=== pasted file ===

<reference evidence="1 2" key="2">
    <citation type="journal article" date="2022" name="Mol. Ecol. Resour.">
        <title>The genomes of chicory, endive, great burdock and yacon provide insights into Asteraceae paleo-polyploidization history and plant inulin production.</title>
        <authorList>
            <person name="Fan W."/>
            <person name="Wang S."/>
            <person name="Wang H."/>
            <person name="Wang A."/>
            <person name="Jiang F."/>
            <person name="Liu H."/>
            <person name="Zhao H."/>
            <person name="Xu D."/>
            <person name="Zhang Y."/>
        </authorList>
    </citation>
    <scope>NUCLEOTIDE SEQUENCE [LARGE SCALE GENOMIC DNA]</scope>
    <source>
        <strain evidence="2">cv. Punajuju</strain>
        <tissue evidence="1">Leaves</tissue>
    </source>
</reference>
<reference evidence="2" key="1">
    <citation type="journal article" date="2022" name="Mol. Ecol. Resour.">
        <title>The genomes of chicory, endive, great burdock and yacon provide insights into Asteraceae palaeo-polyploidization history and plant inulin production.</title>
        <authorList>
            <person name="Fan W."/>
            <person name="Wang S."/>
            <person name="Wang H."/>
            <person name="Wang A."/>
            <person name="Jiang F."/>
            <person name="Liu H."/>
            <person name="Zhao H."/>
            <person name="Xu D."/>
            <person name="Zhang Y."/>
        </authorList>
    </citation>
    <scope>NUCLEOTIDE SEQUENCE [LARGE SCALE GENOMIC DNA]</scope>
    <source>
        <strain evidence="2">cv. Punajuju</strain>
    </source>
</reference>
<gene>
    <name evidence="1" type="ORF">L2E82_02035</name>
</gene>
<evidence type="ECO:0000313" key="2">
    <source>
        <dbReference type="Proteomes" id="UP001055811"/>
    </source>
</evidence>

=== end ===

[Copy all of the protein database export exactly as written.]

<reference evidence="1 2" key="2">
    <citation type="journal article" date="2022" name="Mol. Ecol. Resour.">
        <title>The genomes of chicory, endive, great burdock and yacon provide insights into Asteraceae paleo-polyploidization history and plant inulin production.</title>
        <authorList>
            <person name="Fan W."/>
            <person name="Wang S."/>
            <person name="Wang H."/>
            <person name="Wang A."/>
            <person name="Jiang F."/>
            <person name="Liu H."/>
            <person name="Zhao H."/>
            <person name="Xu D."/>
            <person name="Zhang Y."/>
        </authorList>
    </citation>
    <scope>NUCLEOTIDE SEQUENCE [LARGE SCALE GENOMIC DNA]</scope>
    <source>
        <strain evidence="2">cv. Punajuju</strain>
        <tissue evidence="1">Leaves</tissue>
    </source>
</reference>
<reference evidence="2" key="1">
    <citation type="journal article" date="2022" name="Mol. Ecol. Resour.">
        <title>The genomes of chicory, endive, great burdock and yacon provide insights into Asteraceae palaeo-polyploidization history and plant inulin production.</title>
        <authorList>
            <person name="Fan W."/>
            <person name="Wang S."/>
            <person name="Wang H."/>
            <person name="Wang A."/>
            <person name="Jiang F."/>
            <person name="Liu H."/>
            <person name="Zhao H."/>
            <person name="Xu D."/>
            <person name="Zhang Y."/>
        </authorList>
    </citation>
    <scope>NUCLEOTIDE SEQUENCE [LARGE SCALE GENOMIC DNA]</scope>
    <source>
        <strain evidence="2">cv. Punajuju</strain>
    </source>
</reference>
<gene>
    <name evidence="1" type="ORF">L2E82_02035</name>
</gene>
<evidence type="ECO:0000313" key="2">
    <source>
        <dbReference type="Proteomes" id="UP001055811"/>
    </source>
</evidence>